# Getting the coefficients of a series that solves a differential equations

I have an example from Stewart's Calculus where the equation $$y'' + y = 0$$ is solved using power series. The equation

Subscript[c, 2 + n] == -(Subscript[c, n]/((n + 1) (n + 2)))


is used to determine the coefficients recursively and is straightforward to solve "by hand", but I cannot see how to do this in Mathematica. Searching for "Recursion Relation" in the Wolfram Language & System Documentation Center returns a tutorial Functions That Remember Values They Have Found, which uses the example of a Fibonacci function

f[x_] := f[x] = f[x - 1] + f[x - 2]


with conditions

f[0] = f[1] = 1


I have followed this example to input a function to calculate the coefficients recursively, but whatever I try I get a \$RecursionLimit error. I would be grateful if someone could explain how to enter such a function since I am clearly misunderstanding the basic concept behind this in some way.

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• Jun 20, 2019 at 19:55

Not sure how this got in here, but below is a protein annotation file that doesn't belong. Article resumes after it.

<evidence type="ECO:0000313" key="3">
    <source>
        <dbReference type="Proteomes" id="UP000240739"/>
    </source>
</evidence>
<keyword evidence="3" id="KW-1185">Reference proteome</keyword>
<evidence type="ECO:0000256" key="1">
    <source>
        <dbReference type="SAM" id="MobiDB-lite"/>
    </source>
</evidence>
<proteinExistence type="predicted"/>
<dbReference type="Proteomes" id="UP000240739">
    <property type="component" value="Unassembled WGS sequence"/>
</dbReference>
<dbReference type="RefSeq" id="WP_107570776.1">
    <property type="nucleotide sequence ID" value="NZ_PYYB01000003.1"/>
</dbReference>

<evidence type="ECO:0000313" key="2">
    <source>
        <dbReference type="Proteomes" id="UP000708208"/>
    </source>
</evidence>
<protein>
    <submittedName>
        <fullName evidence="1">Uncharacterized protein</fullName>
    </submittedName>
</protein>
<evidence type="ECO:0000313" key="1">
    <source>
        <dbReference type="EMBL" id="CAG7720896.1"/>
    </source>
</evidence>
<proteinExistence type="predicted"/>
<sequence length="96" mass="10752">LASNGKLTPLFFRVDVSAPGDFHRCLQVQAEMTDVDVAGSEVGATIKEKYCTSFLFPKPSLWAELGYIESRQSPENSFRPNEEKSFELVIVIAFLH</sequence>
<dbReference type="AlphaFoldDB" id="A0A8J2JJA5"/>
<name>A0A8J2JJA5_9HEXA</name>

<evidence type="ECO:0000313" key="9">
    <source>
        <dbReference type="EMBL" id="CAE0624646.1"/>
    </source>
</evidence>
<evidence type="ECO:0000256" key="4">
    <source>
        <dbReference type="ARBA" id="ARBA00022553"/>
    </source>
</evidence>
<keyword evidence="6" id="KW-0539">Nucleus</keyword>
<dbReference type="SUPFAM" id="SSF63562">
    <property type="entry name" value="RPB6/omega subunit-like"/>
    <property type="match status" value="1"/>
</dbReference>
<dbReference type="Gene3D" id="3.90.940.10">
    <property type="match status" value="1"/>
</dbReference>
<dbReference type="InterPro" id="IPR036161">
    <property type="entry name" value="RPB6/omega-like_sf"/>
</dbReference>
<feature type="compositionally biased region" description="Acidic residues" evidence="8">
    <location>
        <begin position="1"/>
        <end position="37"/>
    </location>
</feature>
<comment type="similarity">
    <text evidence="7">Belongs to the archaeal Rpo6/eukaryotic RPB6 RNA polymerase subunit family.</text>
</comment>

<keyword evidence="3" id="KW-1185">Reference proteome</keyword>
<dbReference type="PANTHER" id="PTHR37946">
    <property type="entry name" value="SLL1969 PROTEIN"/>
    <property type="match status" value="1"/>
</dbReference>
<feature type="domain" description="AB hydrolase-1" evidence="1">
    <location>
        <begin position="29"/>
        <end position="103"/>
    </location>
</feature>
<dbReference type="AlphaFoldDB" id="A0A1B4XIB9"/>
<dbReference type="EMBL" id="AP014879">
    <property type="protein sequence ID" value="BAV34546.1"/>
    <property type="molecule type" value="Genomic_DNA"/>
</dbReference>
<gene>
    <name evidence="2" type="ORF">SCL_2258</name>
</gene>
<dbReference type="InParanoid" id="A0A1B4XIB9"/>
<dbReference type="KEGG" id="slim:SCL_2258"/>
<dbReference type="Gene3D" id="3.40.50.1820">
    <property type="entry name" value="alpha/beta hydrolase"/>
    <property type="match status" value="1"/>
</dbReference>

One way is to use the provided function for solving recurrences. The following example code

sol = c[n] /. RSolve[ {c[n + 2] ==
-c[n]/((n + 1) (n + 2)),
c[0] == c0, c[1] == c1}, c[n], n][[1, 1]];
sol /. n -> # & /@ Range[0, 5] // InputForm


returns the result

{c0, c1, -c0/2, -c1/6, c0/24, c1/120}


as expected. Another way is to define a recursive function. The example code

ClearAll[c];
c[0] = c0; c[1] = c1;
c[m_] := c[m] = With[{n = m - 2},
-c[n]/((n + 1) (n + 2))];
c /@ Range[0, 5] // InputForm


returns the same result as the previous example. Notice the memoization c[m_]:=c[m]= as well as the ClearAll[c].

• Both of your solutions give the answer I was looking for. Jun 20, 2019 at 18:56
• @BenNevis If you like my answer you can accept it. Jun 20, 2019 at 18:58

y'' + y = 0 is solved using power series

Is this what you are looking for?

ClearAll[y,x];
ode = y''[x] + y[x] == 0;
sol = AsymptoticDSolveValue[ode, y[x], {x, 0, 5}];
sol /. {C[1] -> y[0], C[2] -> y'[0]}


• @BenNevis This is a new function. I looked docs now, and it said it was added in 11.3 Jun 20, 2019 at 17:40
• @BenNevis You need to have your ODE in there. I'll add it now. Mathematica will not show you the steps of how it obtained the series solution like the text book does. For this you need step-by-step solver. I do not know any one which will show all the steps like in the textbook. I do not think Wolfram Alpha pro even shows these steps but you could try it. Jun 20, 2019 at 17:41